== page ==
When Mr. Truesdale was told that he could not possibly recover, he called his wife into the room and confessed to her that he robbed the Platts girl’s grave, and referred to a certain night when he left the house and refused to tell her where he went at the time when he committed the crime. He said that he dug down to the head of the coffin, broke it open and, taking his knife, cut around the neck of the corpse through the flesh to the bone. He then placed one of his feet on the breast of the corpse, and, taking the head in his hands, pulled and jerked and twisted it until it came off by mere force. He afterward disjointed the lower jaw and threw it where Fred Auer found it. He closed his confession by telling her where the skull would be found, under the straw in a certain manger in the stable. It was found there and given up to the Platts family.

The last three days of Truesdale’s existence were terrible, not only to himself but to those who watched him. The poison from some corpse (for it is believed he had recently opened several graves,) which was communicated to his system by picking a raw spot on the inside of his nose, appeared to course through every vein in his body. Not only was his person offensive to the eye, but the odor and heat of his breath was so offensive that it was impossible for the attendants to wait on him properly. The breath was so poisonous that when one of the attendants held his hand six inches from the dying man’s mouth it stung the flesh like hundreds of nettles. Those who waited on him were obliged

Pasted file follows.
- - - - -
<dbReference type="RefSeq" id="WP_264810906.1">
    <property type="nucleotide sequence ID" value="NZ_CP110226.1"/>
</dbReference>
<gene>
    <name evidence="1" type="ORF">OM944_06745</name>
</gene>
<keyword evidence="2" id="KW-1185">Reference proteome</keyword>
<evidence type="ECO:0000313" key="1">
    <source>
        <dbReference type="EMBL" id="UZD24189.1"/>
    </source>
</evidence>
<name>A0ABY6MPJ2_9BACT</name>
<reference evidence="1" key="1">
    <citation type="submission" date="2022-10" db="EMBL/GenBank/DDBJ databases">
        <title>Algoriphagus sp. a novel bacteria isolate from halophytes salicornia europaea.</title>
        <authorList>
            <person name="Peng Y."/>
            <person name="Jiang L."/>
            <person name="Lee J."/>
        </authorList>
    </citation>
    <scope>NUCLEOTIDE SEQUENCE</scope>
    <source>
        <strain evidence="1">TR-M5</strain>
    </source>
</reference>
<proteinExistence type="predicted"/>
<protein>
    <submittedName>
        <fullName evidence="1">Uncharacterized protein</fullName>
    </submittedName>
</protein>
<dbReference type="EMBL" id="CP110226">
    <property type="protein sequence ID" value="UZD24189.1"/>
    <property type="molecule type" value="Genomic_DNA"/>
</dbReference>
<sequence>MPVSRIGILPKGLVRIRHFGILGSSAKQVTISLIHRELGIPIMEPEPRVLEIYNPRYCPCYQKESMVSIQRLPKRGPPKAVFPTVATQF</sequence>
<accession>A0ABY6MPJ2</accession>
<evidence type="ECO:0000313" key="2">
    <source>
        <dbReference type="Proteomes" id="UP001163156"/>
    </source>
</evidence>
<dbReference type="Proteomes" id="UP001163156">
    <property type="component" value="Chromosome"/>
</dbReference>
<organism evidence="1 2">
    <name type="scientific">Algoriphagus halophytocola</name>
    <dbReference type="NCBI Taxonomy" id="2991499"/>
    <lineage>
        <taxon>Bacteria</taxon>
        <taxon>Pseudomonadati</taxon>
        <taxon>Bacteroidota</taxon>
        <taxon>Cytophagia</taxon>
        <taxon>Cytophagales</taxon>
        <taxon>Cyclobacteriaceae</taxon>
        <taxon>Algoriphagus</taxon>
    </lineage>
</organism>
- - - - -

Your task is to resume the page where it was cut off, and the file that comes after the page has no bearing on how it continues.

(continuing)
to wear gloves, as it was impossible to wash the odor from their hands. The day he died his flesh was so rotten that it seemed as if it would drop from the bones it touched, and his eyes actually decayed until they became sightless.

For two days before his death a coffin had been in readiness, and the orders of the physician were to place him in it as soon as the breath left his body and get him under the ground immediately. After his death none of the attendants had the temerity to touch the corpse, for fear of being poisoned, so they gathered the sheets on which the body lay at each end, and thus lifted it into the coffin. The lid was quickly screwed down, but before a wagon could be procured the body swelled and burst it off. It was then strapped on, but when the coffin was taken from the wagon at the graveyard, just at daylight, it again flew off, and the body appeared to swell visibly before the horrified attendants’ eyes. The fetid, noisome stench from the putrid mass within was such that no one could attempt to replace the cover, and the coffin was covered from sight as hurriedly as possible.